From China Digital Space
Èr Huì 二会
Tongue-in-cheek reference to the National People’s Congress and Chinese People’s Political Consultative Conference, which entered widespread usage in 2013. The annual meetings of the legislative and advisory bodies are known collectively as the “Two Sessions.” The Chinese numeral "two" is èr 二 , but Chinese grammar dictates that in most situations involving quantity the word liǎng 两 is used instead (thus the Two Sessions are Liǎng Huì 两会, not Èr Hui 二会). In slang, èr 二 is a short and jocular stand-in for “stupid,” from èrbǎiwǔ 二百五 (literally “two-hundred fifty”).
Many netizens view the “Stupid Sessions” as a pointless, bizarre pageant, where movie stars and other celebrities are brought to Beijing to “represent” the Chinese people and “vote” on legislation they barely understand. The term "Stupid Sessions" appears to have gained currency during the 2013 Two Sessions. That year was Jackie Chan's first appearance as a delegate to the CPPCC. The movie star, already then known to cause massive backlash with contoversial statements, was criticized online after admitting to reporters that he didn't know what he was supposed to be doing at the meetings.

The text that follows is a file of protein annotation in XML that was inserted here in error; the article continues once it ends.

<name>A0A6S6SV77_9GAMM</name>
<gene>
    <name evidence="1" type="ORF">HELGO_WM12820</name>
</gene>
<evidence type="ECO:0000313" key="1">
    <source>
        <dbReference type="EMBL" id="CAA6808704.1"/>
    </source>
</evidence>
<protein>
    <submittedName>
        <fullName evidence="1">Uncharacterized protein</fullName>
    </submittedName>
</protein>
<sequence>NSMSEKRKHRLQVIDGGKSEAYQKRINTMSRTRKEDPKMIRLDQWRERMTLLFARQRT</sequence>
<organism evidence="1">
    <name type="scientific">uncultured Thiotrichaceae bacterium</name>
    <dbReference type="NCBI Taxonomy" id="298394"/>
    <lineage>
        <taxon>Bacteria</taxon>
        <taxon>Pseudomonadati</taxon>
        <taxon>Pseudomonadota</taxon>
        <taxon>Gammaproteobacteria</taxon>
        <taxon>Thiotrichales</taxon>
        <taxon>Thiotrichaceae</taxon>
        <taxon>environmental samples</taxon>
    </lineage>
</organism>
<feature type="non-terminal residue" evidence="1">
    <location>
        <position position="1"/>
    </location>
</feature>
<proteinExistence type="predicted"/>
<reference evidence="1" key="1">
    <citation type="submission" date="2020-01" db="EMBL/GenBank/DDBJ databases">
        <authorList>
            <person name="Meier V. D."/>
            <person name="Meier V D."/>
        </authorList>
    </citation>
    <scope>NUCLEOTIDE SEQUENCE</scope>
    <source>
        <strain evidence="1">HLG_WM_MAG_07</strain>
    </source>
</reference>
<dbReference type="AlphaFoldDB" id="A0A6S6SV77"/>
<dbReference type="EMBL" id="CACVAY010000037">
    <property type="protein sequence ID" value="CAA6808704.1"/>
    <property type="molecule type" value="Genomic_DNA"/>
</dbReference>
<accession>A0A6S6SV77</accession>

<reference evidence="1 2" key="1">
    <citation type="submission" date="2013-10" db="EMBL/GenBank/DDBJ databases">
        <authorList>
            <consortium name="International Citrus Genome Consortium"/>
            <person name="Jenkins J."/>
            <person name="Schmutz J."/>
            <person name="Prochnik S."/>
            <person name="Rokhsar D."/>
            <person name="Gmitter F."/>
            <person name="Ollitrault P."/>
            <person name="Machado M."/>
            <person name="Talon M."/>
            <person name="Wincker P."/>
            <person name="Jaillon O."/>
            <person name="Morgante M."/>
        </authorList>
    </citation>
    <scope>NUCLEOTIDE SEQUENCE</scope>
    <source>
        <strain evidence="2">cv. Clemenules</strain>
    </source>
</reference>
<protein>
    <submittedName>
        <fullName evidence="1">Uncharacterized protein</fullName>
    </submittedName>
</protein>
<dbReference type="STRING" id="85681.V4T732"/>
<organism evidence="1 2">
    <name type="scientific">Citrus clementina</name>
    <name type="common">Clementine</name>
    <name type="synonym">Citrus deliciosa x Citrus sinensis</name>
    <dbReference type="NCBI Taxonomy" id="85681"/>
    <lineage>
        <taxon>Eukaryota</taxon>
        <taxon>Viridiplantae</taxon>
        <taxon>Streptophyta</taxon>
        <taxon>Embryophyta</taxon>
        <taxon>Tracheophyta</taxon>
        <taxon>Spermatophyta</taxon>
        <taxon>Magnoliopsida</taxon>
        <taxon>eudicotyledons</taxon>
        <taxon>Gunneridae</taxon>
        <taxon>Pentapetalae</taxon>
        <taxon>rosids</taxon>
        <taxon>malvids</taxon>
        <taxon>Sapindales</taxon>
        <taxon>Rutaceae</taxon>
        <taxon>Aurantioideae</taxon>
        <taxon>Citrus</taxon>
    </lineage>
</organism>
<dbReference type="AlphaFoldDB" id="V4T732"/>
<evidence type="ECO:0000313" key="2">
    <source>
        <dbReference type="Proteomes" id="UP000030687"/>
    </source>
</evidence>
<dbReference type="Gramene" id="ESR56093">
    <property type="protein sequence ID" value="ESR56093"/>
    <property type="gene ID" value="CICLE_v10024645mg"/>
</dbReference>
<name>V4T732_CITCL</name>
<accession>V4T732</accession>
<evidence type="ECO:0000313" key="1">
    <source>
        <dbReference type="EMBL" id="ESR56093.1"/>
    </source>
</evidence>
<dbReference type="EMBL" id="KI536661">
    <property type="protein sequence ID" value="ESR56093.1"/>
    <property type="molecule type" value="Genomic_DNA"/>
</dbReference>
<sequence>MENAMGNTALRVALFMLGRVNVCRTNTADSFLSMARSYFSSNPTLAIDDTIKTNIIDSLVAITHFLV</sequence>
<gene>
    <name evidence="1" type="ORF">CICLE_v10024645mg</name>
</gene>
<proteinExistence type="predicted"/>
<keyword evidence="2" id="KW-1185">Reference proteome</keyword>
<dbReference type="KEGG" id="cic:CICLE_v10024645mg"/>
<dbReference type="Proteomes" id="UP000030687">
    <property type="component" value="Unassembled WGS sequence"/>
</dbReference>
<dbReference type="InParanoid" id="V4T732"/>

Other celebrity delegates displayed a similar lack of preparation in 2013: author Mo Yan, whose pen name means “Don’t Speak,” told reporters that he had “nothing to say" at the Congress. Actress Song Dandan, explained that she “still didn’t understand” her role and was “here to learn.” When the media approached director Chen Kaige, he simply said, “I haven’t prepared any motions. I’m going to lunch first.”
See also soy sauce delegate.